As another 300,000 almond acres come into production in the next few years, beekeepers and farmers say an additional 600,000 beehives will be needed for pollination. Achieving that could be somewhat daunting, as beekeepers report annual bee losses due to challenges such as reduced forage, the Varroa mite and pesticide-related issues.
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At the annual conference of the American Honey Producers Association and Canadian Honey Council, held recently in Sacramento, state Food and Agriculture Secretary Karen Ross said California border stations cleared 1.82 million beehives to enter the state in 2019.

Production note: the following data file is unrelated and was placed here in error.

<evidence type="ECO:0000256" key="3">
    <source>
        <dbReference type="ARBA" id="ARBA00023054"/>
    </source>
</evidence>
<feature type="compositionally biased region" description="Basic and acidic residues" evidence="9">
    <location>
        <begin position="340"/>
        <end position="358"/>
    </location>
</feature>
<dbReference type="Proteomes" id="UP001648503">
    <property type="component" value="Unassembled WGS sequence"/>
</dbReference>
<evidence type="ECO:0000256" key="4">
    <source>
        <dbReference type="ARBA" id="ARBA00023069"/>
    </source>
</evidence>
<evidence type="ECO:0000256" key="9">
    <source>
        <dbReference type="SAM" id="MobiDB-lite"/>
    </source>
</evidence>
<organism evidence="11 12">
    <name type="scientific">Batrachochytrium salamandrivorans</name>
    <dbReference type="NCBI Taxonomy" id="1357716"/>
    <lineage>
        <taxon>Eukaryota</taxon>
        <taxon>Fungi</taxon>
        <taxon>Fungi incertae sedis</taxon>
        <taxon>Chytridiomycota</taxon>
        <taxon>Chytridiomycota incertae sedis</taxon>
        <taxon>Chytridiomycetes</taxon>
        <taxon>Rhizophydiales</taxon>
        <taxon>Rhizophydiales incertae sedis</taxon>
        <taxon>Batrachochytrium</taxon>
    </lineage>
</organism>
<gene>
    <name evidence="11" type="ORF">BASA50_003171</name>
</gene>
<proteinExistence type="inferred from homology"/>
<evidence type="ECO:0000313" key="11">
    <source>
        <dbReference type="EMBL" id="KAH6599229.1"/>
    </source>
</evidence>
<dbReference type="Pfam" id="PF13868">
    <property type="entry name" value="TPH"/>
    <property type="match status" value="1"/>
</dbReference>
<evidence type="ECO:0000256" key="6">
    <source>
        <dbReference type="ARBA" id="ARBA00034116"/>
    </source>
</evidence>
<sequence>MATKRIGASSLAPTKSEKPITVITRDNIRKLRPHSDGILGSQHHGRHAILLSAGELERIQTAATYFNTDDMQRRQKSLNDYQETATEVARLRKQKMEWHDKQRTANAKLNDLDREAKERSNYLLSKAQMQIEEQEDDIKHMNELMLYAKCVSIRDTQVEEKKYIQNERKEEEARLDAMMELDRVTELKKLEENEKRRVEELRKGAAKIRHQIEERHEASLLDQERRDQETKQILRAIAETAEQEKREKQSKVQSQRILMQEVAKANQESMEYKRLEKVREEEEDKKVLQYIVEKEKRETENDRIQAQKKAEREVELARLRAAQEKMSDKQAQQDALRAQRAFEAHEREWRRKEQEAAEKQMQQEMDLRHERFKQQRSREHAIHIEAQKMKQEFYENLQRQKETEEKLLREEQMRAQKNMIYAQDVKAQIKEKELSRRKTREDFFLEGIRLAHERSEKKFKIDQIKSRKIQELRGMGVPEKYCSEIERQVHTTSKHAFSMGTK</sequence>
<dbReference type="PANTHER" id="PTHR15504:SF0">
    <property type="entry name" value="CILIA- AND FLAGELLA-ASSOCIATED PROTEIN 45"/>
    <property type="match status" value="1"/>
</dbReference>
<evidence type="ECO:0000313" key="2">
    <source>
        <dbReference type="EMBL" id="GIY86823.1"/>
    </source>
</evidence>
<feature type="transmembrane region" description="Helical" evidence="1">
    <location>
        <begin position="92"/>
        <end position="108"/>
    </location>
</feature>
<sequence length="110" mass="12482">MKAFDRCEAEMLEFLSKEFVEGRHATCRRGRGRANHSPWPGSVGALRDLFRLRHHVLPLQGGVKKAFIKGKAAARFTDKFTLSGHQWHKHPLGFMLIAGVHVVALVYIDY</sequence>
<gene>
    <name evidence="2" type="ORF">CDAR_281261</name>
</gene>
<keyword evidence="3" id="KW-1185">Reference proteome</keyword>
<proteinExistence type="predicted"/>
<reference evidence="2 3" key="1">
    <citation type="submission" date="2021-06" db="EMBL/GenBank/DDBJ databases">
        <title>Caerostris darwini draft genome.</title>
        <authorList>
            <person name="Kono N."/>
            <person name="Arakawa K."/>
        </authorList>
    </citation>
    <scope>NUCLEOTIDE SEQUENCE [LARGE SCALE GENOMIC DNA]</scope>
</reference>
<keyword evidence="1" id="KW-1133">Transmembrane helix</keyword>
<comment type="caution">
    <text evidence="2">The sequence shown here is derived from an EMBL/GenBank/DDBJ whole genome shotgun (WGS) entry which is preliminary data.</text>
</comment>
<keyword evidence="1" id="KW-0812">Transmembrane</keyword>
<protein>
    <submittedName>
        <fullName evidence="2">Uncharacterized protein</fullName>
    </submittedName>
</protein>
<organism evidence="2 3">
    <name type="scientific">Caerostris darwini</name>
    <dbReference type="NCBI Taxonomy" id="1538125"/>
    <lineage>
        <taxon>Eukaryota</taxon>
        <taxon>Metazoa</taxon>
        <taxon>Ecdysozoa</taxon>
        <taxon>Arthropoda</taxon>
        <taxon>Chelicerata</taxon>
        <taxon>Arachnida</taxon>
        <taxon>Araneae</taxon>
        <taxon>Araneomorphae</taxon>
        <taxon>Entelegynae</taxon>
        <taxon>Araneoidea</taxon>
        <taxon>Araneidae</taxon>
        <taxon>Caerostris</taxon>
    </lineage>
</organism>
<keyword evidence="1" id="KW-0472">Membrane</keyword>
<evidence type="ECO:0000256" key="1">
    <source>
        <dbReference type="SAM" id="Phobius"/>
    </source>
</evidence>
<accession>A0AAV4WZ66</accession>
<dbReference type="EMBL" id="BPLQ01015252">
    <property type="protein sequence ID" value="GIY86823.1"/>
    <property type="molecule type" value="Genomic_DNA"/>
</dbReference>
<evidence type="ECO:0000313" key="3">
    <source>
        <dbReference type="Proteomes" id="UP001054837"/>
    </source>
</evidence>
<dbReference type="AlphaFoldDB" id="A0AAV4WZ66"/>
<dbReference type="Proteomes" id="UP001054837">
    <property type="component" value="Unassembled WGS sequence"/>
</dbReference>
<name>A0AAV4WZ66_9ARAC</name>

Going into this season, Ross reminded beekeepers to register movement of beehives in and out of orchards to protect the apiaries from theft and from applications of crop protection materials. The state's BeeCheck program requires beekeepers to register beehive locations with county agricultural commissioners. Last year, agricultural commissioners added BeeWhere, a software program to assist beekeepers in registering beehives.